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How important was this win?

I can't decide it was more important or more necessary. There's a difference, in my head. Necessary because it regained the hit we took in the standings yesterdays, thanks to TB's narrow defeat against the Tiggers.

Important because it ignited the fireworks.

Yesterday I said the fireworks were gonna start on the 13th, but it started early.

It was weird, because as I listened to the game in my office (I'm almost immune to the Sterling Suzyn cacophony now), I was started to feel that usual sense of deflation that I get every time I realize I'm gonna miss a game due to work. I'm not immune to that.

And that feeling of deflation was just further exacerbated (is that redundant? Further exacerbated?) by the fact that the 1-1 game swiftly fell apart in the middle innings.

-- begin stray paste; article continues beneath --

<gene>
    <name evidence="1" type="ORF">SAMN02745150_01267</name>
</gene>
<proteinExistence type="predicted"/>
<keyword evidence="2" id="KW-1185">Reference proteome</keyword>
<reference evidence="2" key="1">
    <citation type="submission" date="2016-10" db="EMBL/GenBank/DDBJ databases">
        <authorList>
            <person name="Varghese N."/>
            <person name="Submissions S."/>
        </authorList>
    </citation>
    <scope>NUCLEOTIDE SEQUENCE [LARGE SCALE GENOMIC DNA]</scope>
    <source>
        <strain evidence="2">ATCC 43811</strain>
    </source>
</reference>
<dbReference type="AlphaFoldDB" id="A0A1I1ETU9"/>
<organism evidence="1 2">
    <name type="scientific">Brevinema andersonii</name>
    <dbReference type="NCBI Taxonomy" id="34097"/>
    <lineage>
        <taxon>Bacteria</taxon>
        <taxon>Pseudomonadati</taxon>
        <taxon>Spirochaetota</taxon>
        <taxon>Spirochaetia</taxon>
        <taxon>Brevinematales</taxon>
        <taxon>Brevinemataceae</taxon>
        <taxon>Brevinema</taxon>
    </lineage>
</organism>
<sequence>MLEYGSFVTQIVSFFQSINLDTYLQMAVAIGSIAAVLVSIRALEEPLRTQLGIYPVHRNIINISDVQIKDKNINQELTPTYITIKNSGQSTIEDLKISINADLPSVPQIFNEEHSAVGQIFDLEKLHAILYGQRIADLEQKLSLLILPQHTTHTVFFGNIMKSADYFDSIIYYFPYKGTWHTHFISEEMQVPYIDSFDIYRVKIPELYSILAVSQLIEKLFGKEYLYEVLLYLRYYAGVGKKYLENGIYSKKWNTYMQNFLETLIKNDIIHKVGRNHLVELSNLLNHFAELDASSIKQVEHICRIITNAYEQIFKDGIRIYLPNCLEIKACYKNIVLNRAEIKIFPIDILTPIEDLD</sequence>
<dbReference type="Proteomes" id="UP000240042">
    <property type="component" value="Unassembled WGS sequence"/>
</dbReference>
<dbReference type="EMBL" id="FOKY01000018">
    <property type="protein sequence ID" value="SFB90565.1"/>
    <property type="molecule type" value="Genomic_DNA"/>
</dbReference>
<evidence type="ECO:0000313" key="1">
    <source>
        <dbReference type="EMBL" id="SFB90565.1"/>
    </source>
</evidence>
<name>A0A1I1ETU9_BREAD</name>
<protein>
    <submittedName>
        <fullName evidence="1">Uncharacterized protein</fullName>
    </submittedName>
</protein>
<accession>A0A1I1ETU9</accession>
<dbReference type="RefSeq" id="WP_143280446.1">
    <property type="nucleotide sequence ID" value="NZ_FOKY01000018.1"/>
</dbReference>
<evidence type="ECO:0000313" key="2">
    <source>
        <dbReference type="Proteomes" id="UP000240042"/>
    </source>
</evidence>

3-1 in the 4th. "Ok, that's not too bad. 2-run deficit early on is winnable..."

Then 6-1 in the 5th. "I hate everything. Work is unrelenting, I feel as undone as the Yankees look tonight."

(I know, I know. Defeatist attitudes insidious traps that I avoid at all costs. But it's the truth. I felt this moment of surrender. Like this tired acceptance of "Ok, you win. This is it for me. I simply cannot outsmart the rat race.")

And then it happened.

My coworker walked in my office, another monument to frazzled and delirious. "We did it," she said. "It's done. We finished a day ahead of schedule. We can submit on the 12th instead of the 13th."

I was free. (For now, anyway. But still.)